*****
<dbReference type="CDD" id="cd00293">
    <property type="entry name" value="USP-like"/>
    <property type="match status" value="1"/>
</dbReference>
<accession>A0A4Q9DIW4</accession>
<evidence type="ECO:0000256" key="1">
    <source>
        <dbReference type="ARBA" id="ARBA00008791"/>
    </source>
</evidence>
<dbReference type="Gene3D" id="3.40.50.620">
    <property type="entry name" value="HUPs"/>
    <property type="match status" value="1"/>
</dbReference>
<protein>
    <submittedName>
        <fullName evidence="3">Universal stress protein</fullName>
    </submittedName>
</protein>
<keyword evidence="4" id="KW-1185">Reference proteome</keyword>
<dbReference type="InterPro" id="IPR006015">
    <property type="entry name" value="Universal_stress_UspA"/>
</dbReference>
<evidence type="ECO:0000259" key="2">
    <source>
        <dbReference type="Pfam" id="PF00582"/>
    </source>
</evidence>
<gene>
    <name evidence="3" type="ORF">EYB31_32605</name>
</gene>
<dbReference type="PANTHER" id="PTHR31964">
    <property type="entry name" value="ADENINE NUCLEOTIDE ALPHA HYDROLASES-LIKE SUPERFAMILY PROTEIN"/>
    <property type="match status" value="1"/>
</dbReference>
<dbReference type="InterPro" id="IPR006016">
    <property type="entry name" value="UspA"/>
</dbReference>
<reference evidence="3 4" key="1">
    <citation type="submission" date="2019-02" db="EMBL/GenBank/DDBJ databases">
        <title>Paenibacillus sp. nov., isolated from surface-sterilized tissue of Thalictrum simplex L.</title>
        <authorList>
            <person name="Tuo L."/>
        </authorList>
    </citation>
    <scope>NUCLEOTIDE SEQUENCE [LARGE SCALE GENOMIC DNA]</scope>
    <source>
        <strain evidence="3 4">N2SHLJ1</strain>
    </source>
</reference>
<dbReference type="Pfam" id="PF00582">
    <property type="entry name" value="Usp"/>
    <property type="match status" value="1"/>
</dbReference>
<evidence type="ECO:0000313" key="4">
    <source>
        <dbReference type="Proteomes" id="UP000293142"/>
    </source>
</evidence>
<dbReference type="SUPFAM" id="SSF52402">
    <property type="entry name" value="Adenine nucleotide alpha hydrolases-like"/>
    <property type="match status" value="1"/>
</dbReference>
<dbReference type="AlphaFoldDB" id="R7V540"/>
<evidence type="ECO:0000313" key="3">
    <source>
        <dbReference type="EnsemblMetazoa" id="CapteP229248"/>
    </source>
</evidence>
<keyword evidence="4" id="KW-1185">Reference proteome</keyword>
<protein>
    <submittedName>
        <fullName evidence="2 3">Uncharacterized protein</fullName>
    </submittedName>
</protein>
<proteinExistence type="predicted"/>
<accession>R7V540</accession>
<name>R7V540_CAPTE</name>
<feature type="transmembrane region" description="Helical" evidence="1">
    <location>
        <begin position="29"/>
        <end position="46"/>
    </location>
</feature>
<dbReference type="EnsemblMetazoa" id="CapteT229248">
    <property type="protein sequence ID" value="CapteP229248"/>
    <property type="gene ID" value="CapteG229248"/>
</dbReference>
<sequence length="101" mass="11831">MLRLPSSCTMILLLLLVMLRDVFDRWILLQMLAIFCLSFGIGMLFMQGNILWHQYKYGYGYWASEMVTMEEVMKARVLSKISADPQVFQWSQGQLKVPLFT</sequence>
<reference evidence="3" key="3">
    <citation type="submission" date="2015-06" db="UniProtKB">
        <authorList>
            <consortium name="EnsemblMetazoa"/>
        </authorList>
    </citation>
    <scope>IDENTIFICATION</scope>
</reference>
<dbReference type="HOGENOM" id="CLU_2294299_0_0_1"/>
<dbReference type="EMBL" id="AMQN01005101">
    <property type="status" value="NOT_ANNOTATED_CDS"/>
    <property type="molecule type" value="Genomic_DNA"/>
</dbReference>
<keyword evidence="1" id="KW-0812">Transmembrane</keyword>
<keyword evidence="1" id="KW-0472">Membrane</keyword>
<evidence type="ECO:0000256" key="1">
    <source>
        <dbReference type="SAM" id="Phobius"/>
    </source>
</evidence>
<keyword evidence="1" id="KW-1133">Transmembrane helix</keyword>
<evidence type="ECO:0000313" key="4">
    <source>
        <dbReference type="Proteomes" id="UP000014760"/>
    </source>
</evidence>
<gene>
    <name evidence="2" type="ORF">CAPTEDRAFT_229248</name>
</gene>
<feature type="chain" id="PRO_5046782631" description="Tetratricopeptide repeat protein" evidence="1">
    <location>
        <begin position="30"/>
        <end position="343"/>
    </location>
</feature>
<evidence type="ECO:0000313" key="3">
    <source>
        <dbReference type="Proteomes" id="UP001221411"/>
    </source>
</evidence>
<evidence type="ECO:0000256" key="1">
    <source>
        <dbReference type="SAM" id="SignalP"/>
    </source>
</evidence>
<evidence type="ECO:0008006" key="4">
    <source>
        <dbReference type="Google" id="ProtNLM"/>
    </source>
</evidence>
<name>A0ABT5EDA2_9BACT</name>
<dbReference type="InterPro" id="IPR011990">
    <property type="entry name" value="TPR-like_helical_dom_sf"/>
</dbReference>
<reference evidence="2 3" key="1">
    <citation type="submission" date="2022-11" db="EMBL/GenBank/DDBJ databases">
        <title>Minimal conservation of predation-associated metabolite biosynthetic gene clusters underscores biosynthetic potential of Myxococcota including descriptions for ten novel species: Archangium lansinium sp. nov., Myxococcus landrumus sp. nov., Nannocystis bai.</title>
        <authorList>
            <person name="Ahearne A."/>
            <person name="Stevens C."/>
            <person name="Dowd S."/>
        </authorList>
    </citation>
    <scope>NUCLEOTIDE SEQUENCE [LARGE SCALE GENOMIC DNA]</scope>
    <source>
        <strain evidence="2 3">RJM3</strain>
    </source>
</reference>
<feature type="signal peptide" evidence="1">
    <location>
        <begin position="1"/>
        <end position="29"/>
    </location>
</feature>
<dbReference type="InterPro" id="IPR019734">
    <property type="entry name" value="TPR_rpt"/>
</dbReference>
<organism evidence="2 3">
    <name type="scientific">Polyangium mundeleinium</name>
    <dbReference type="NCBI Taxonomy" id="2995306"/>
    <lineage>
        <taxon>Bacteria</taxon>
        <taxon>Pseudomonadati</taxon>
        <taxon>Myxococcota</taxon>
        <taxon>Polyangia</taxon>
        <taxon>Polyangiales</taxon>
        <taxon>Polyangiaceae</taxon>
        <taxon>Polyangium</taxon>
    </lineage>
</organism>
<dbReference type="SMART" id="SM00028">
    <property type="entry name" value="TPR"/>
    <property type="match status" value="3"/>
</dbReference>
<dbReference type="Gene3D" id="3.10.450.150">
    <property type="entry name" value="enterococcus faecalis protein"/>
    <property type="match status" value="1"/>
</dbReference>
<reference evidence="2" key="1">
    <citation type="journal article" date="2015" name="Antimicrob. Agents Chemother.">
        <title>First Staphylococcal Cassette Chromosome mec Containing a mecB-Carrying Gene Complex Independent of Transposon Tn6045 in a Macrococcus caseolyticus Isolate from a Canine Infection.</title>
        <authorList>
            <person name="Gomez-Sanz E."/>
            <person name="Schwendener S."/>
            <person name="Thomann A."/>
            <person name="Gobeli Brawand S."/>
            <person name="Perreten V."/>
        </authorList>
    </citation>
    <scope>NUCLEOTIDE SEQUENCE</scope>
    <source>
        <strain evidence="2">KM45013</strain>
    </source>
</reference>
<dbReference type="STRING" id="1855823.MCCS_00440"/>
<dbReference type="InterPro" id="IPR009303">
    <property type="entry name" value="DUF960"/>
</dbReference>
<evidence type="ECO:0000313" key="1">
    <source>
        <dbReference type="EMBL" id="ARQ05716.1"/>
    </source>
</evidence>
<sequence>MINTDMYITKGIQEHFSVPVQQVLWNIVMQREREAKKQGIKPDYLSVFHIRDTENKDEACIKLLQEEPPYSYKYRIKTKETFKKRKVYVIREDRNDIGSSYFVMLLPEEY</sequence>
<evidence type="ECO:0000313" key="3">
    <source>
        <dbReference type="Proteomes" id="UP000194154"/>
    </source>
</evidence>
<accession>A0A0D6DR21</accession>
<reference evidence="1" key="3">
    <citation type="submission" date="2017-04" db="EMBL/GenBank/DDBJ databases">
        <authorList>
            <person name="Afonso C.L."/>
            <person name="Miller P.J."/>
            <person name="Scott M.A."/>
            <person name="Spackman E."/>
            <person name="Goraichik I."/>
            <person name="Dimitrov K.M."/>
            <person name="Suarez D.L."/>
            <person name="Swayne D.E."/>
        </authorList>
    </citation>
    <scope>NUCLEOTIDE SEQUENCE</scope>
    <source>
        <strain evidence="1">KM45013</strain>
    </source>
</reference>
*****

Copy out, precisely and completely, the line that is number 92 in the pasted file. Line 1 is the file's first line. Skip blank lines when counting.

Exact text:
        <authorList>